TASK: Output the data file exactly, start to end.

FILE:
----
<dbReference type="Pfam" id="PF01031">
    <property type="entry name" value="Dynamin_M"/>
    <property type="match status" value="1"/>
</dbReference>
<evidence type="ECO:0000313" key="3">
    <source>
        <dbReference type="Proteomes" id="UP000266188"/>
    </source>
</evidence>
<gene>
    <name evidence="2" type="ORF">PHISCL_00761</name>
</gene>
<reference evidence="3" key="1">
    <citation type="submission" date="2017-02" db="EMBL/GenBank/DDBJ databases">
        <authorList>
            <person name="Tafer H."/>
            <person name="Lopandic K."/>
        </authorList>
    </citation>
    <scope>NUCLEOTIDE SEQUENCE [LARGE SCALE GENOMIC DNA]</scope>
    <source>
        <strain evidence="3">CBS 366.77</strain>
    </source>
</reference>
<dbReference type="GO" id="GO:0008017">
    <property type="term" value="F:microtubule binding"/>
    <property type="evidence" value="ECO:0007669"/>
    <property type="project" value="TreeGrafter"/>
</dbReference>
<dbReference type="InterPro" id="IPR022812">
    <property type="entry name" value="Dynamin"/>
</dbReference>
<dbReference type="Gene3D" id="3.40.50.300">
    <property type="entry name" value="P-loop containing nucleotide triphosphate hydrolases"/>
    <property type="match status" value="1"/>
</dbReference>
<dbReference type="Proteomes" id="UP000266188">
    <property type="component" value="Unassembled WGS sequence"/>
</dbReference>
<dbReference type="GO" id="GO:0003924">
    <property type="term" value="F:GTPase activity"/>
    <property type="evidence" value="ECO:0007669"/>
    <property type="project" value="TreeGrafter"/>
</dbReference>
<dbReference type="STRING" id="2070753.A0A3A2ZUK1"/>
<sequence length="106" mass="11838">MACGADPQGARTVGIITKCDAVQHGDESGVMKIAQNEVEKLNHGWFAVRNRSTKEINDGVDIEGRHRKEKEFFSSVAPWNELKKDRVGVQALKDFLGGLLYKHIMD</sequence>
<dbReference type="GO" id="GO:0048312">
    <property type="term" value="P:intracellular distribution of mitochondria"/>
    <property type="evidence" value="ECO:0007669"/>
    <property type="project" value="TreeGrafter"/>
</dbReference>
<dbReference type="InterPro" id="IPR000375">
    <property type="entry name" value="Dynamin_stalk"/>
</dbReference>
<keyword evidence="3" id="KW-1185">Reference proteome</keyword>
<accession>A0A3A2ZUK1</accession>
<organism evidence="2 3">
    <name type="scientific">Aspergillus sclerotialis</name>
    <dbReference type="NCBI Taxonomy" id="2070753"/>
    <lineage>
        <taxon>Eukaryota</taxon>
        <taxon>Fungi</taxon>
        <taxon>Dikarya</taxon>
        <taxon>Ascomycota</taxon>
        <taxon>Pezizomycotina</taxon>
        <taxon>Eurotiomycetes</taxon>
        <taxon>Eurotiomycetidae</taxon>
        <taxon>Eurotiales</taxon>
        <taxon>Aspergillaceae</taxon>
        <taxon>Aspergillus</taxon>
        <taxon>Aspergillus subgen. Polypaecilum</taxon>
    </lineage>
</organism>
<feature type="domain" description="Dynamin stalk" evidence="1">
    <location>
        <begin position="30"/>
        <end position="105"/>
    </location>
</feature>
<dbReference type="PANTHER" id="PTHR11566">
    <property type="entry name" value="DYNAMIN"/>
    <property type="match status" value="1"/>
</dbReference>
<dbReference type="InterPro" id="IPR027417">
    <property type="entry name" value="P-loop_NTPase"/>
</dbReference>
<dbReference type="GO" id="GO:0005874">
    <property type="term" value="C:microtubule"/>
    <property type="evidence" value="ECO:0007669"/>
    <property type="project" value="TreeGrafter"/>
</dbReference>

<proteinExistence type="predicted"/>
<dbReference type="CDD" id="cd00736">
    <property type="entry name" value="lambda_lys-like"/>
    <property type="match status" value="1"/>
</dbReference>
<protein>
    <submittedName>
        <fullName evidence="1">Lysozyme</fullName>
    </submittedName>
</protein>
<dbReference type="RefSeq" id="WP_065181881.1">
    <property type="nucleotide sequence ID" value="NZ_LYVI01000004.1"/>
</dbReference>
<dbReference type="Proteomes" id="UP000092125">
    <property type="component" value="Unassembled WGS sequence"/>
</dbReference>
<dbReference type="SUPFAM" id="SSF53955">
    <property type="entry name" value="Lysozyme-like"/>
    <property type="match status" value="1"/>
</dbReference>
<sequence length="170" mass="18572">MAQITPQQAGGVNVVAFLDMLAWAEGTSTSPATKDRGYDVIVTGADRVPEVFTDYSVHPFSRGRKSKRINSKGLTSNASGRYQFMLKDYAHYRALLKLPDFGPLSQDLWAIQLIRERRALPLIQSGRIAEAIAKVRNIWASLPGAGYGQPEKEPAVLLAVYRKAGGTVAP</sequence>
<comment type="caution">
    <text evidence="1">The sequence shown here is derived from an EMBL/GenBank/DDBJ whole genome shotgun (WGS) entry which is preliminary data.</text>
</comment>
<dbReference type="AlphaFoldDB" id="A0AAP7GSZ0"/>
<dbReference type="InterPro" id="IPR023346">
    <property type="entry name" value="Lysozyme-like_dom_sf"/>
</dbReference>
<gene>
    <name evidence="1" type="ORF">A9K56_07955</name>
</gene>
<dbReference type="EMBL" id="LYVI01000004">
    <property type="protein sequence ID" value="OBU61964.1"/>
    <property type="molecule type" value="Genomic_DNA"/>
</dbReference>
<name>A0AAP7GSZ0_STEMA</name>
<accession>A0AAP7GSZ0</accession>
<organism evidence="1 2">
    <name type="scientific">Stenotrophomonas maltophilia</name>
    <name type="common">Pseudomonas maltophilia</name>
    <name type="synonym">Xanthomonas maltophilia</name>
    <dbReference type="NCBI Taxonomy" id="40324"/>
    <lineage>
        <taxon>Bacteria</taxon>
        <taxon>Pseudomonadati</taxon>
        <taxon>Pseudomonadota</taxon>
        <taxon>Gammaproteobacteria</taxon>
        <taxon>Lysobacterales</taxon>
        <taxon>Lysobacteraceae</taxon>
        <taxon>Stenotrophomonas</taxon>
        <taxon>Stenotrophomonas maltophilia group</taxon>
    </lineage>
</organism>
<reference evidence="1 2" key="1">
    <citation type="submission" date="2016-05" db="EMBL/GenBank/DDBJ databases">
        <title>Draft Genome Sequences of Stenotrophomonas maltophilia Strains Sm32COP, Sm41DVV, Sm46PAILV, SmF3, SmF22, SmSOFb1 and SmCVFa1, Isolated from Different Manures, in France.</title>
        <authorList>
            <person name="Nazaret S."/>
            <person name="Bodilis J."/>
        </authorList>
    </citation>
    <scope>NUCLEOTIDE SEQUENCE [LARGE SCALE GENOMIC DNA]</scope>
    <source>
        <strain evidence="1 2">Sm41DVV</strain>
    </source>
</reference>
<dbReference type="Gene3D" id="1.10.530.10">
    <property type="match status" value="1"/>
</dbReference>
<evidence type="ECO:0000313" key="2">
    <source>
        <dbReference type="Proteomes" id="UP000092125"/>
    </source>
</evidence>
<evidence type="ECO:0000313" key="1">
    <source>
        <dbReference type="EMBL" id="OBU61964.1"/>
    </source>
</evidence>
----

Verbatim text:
<dbReference type="Pfam" id="PF01031">
    <property type="entry name" value="Dynamin_M"/>
    <property type="match status" value="1"/>
</dbReference>
<evidence type="ECO:0000313" key="3">
    <source>
        <dbReference type="Proteomes" id="UP000266188"/>
    </source>
</evidence>
<gene>
    <name evidence="2" type="ORF">PHISCL_00761</name>
</gene>
<reference evidence="3" key="1">
    <citation type="submission" date="2017-02" db="EMBL/GenBank/DDBJ databases">
        <authorList>
            <person name="Tafer H."/>
            <person name="Lopandic K."/>
        </authorList>
    </citation>
    <scope>NUCLEOTIDE SEQUENCE [LARGE SCALE GENOMIC DNA]</scope>
    <source>
        <strain evidence="3">CBS 366.77</strain>
    </source>
</reference>
<dbReference type="GO" id="GO:0008017">
    <property type="term" value="F:microtubule binding"/>
    <property type="evidence" value="ECO:0007669"/>
    <property type="project" value="TreeGrafter"/>
</dbReference>
<dbReference type="InterPro" id="IPR022812">
    <property type="entry name" value="Dynamin"/>
</dbReference>
<dbReference type="Gene3D" id="3.40.50.300">
    <property type="entry name" value="P-loop containing nucleotide triphosphate hydrolases"/>
    <property type="match status" value="1"/>
</dbReference>
<dbReference type="Proteomes" id="UP000266188">
    <property type="component" value="Unassembled WGS sequence"/>
</dbReference>
<dbReference type="GO" id="GO:0003924">
    <property type="term" value="F:GTPase activity"/>
    <property type="evidence" value="ECO:0007669"/>
    <property type="project" value="TreeGrafter"/>
</dbReference>
<dbReference type="STRING" id="2070753.A0A3A2ZUK1"/>
<sequence length="106" mass="11838">MACGADPQGARTVGIITKCDAVQHGDESGVMKIAQNEVEKLNHGWFAVRNRSTKEINDGVDIEGRHRKEKEFFSSVAPWNELKKDRVGVQALKDFLGGLLYKHIMD</sequence>
<dbReference type="GO" id="GO:0048312">
    <property type="term" value="P:intracellular distribution of mitochondria"/>
    <property type="evidence" value="ECO:0007669"/>
    <property type="project" value="TreeGrafter"/>
</dbReference>
<dbReference type="InterPro" id="IPR000375">
    <property type="entry name" value="Dynamin_stalk"/>
</dbReference>
<keyword evidence="3" id="KW-1185">Reference proteome</keyword>
<accession>A0A3A2ZUK1</accession>
<organism evidence="2 3">
    <name type="scientific">Aspergillus sclerotialis</name>
    <dbReference type="NCBI Taxonomy" id="2070753"/>
    <lineage>
        <taxon>Eukaryota</taxon>
        <taxon>Fungi</taxon>
        <taxon>Dikarya</taxon>
        <taxon>Ascomycota</taxon>
        <taxon>Pezizomycotina</taxon>
        <taxon>Eurotiomycetes</taxon>
        <taxon>Eurotiomycetidae</taxon>
        <taxon>Eurotiales</taxon>
        <taxon>Aspergillaceae</taxon>
        <taxon>Aspergillus</taxon>
        <taxon>Aspergillus subgen. Polypaecilum</taxon>
    </lineage>
</organism>
<feature type="domain" description="Dynamin stalk" evidence="1">
    <location>
        <begin position="30"/>
        <end position="105"/>
    </location>
</feature>
<dbReference type="PANTHER" id="PTHR11566">
    <property type="entry name" value="DYNAMIN"/>
    <property type="match status" value="1"/>
</dbReference>
<dbReference type="InterPro" id="IPR027417">
    <property type="entry name" value="P-loop_NTPase"/>
</dbReference>
<dbReference type="GO" id="GO:0005874">
    <property type="term" value="C:microtubule"/>
    <property type="evidence" value="ECO:0007669"/>
    <property type="project" value="TreeGrafter"/>
</dbReference>

<proteinExistence type="predicted"/>
<dbReference type="CDD" id="cd00736">
    <property type="entry name" value="lambda_lys-like"/>
    <property type="match status" value="1"/>
</dbReference>
<protein>
    <submittedName>
        <fullName evidence="1">Lysozyme</fullName>
    </submittedName>
</protein>
<dbReference type="RefSeq" id="WP_065181881.1">
    <property type="nucleotide sequence ID" value="NZ_LYVI01000004.1"/>
</dbReference>
<dbReference type="Proteomes" id="UP000092125">
    <property type="component" value="Unassembled WGS sequence"/>
</dbReference>
<dbReference type="SUPFAM" id="SSF53955">
    <property type="entry name" value="Lysozyme-like"/>
    <property type="match status" value="1"/>
</dbReference>
<sequence length="170" mass="18572">MAQITPQQAGGVNVVAFLDMLAWAEGTSTSPATKDRGYDVIVTGADRVPEVFTDYSVHPFSRGRKSKRINSKGLTSNASGRYQFMLKDYAHYRALLKLPDFGPLSQDLWAIQLIRERRALPLIQSGRIAEAIAKVRNIWASLPGAGYGQPEKEPAVLLAVYRKAGGTVAP</sequence>
<comment type="caution">
    <text evidence="1">The sequence shown here is derived from an EMBL/GenBank/DDBJ whole genome shotgun (WGS) entry which is preliminary data.</text>
</comment>
<dbReference type="AlphaFoldDB" id="A0AAP7GSZ0"/>
<dbReference type="InterPro" id="IPR023346">
    <property type="entry name" value="Lysozyme-like_dom_sf"/>
</dbReference>
<gene>
    <name evidence="1" type="ORF">A9K56_07955</name>
</gene>
<dbReference type="EMBL" id="LYVI01000004">
    <property type="protein sequence ID" value="OBU61964.1"/>
    <property type="molecule type" value="Genomic_DNA"/>
</dbReference>
<name>A0AAP7GSZ0_STEMA</name>
<accession>A0AAP7GSZ0</accession>
<organism evidence="1 2">
    <name type="scientific">Stenotrophomonas maltophilia</name>
    <name type="common">Pseudomonas maltophilia</name>
    <name type="synonym">Xanthomonas maltophilia</name>
    <dbReference type="NCBI Taxonomy" id="40324"/>
    <lineage>
        <taxon>Bacteria</taxon>
        <taxon>Pseudomonadati</taxon>
        <taxon>Pseudomonadota</taxon>
        <taxon>Gammaproteobacteria</taxon>
        <taxon>Lysobacterales</taxon>
        <taxon>Lysobacteraceae</taxon>
        <taxon>Stenotrophomonas</taxon>
        <taxon>Stenotrophomonas maltophilia group</taxon>
    </lineage>
</organism>
<reference evidence="1 2" key="1">
    <citation type="submission" date="2016-05" db="EMBL/GenBank/DDBJ databases">
        <title>Draft Genome Sequences of Stenotrophomonas maltophilia Strains Sm32COP, Sm41DVV, Sm46PAILV, SmF3, SmF22, SmSOFb1 and SmCVFa1, Isolated from Different Manures, in France.</title>
        <authorList>
            <person name="Nazaret S."/>
            <person name="Bodilis J."/>
        </authorList>
    </citation>
    <scope>NUCLEOTIDE SEQUENCE [LARGE SCALE GENOMIC DNA]</scope>
    <source>
        <strain evidence="1 2">Sm41DVV</strain>
    </source>
</reference>
<dbReference type="Gene3D" id="1.10.530.10">
    <property type="match status" value="1"/>
</dbReference>
<evidence type="ECO:0000313" key="2">
    <source>
        <dbReference type="Proteomes" id="UP000092125"/>
    </source>
</evidence>
<evidence type="ECO:0000313" key="1">
    <source>
        <dbReference type="EMBL" id="OBU61964.1"/>
    </source>
</evidence>